@DNAPHIL — Our group does the same thing pretty much. We hear pitches from any GMs that have a game they would like to run and then we vote on what to play next. People can toss out more than one idea, because some of us in the group are flooded with more ideas than we can actually use.

Our group decided to not have long campaigns be our ultimate goal. The goal is to have a mini-series which lasts from 4 to 10 game sessions. Once the mini-series wraps, we move on to another game and most likely another GM for the next mini-series.

This allows us to play more systems and take turns in the hot seat. There is nothing that prevents us from revisiting the same characters for another mini-series later on (sequels). It seems to work well for us, when scheduling issues aren’t eating us alive. :)

As to the “No Fucking Way” threshold, I have found that players have this threshold just as much as GMs. Unfortunately for me, two out of three core players consider Star Trek to be right around that line.

As a GM, I was pressed into running a system I didn’t particularly care for one time. I say one time, because I have made sure to avoid doing that ever since. The game was a trainwreck of biblical proportions.

#4 Comment By Kurt “Telas” Schneider On December 5, 2008 @ 11:48 am

Well said; enthusiasm is contagious, and it flows both ways. If my players are all gung-ho for something, then I should try out whatever it is that they’re raving about. After all, they are my audience, and they’ve put up with my oddball experiments…

In my experience (and apparently Greywulf’s as well), players are a conservative lot, and sometimes need to be poked, prodded, and downright threatened or bribed into trying new things. We GMs pretty much know this, but we should also take a look at ourselves. Since we’re the de facto leaders of the group, we should make sure that we’re not being sticks in the mud.

#5 Comment By Sarlax On December 5, 2008 @ 12:22 pm

In my current 3.5 game, which is my favorite RPG, I began running not because I was burning to, but because the player who most objects to D&D was excited to play – I think he was on a WoW high.

We sat down for joint character creation which, while fun, ended up producing nothing like a group with interwoven links. Everyone ended up making PCs separately and I had only barely sketched out the campaign premise when I was being yelled at to run the first session with two hours notice.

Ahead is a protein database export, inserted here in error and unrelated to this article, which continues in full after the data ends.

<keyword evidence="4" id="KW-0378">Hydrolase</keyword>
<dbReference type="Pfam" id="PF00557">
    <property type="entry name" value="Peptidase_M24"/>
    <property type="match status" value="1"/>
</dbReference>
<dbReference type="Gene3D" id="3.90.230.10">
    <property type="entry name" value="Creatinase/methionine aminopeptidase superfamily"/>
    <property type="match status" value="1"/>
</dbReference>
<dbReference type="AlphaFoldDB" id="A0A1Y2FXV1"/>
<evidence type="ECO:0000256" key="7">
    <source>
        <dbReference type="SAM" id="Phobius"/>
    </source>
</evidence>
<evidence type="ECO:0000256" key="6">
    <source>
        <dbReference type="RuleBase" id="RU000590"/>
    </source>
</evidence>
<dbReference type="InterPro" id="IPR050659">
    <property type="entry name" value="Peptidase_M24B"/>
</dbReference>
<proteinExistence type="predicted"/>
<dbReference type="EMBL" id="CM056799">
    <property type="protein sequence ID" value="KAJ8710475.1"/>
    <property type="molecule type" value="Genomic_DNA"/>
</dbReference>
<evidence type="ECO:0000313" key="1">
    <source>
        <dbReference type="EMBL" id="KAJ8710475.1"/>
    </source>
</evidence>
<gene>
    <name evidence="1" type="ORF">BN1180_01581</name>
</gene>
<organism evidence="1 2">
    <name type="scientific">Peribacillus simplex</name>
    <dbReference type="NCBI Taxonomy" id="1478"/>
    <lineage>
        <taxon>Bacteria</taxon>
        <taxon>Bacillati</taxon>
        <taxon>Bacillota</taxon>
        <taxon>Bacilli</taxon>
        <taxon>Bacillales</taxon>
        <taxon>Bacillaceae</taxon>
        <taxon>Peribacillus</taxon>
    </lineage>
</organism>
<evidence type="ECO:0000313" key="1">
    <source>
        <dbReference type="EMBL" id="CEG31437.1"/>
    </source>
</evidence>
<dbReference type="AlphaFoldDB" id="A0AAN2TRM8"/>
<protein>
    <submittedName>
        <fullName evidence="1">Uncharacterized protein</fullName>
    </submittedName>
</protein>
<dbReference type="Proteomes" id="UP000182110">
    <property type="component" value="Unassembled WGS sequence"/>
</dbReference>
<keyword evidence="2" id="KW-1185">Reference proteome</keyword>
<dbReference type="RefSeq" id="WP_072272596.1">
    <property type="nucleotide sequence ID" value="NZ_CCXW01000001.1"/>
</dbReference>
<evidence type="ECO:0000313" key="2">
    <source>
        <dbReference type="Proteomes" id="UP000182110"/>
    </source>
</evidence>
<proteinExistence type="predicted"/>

It’s ended up being my favorite campaign I’ve run, but I don’t think that would have happened without the players having been as enthusiastic as they were. They gave me the energy to run a game I’ve ended up having a ton of fun with.

#6 Comment By Rafe On December 5, 2008 @ 1:06 pm

So very true. I attempted to introduce my old gaming group to 4e not too long ago and, with the exception of the two brand-new players I brought in to the group, the others were really lackluster. Had I paid more attention to player desires vs what I wanted them to enjoy, we’d be much better off. As you said: You can’t beat psyched players. The mark of a good campaign is gauged by the number of emails or phone calls exchanged between games. :)

#7 Comment By Karizma On December 5, 2008 @ 1:48 pm

This is actually strikingly relevant to me!

I *JUST* pulled together a few interested people who are willing to role-play. I would like to GM, but there’s one player who is adamant on playing WoWRPG. Being completely unfamiliar with the intricate workings of World of Warcraft, and the Warcraft universe, I felt it best if I did not try to run it. The player who wants to play it said he would be willing to run it (with a GMPC, which isn’t a problem for us).

As much as I want to protest, I’d rather play with an excited player/GM than a disinterested one. And we’re all making concessions. He will run/play the WoWRPG, and I will start up my own game, and we’ll take turns running. We’re going to start the WoW game first as I’m still converting myself from Iron Crown’s Rolemaster FRP to the newer Iron Crown’s HARP, which is far less complicated. The WoWRPG GM/Player–I suspect–is going to collaborate with me for GMing, as he’s never GM’d before, which I think would be great fun!

So I’m making some concessions, but as long as I’m Roleplaying with happy players, it’s a good game.

#8 Comment By Swordgleam On December 5, 2008 @ 2:41 pm

I think that works for a lot of groups, but in my current gaming circle, I am the only one who even realizes that games outside of D20 exist. We had a d6 group for a while, and a tri-stat group which went well, but that’s it. No one else has any curiousity about other systems. If I left it up to player interest, we’d be playing nothing but D20, ever. So I try to get them to humour me for an occasional one-shot in another system in the hopes that eventually they’ll find something to get excited about.

#9 Comment By nblade On December 6, 2008 @ 9:49 am

In general, I think that in many groups the GMs are usually the more experienced RPGers. Usually that means, they know there are other games to play and other ways of thinking about the same problem. I know I’ve played so many games (the good, the bad , and the ugly) that I have a hard time listing them all. Many players I meet have experience with only one system. This does make it hard to convince them. I know when I first started out in gaming some twenty plus odd years ago that I only wanted to play DnD, when someone tried to introduce me to Traveller, I balked at them. These days, Traveller is one of my favorite Old School Games to play. That said, never stop trying to get your player from doing something new. Eventually, they will understand that the are more than one type of game to play.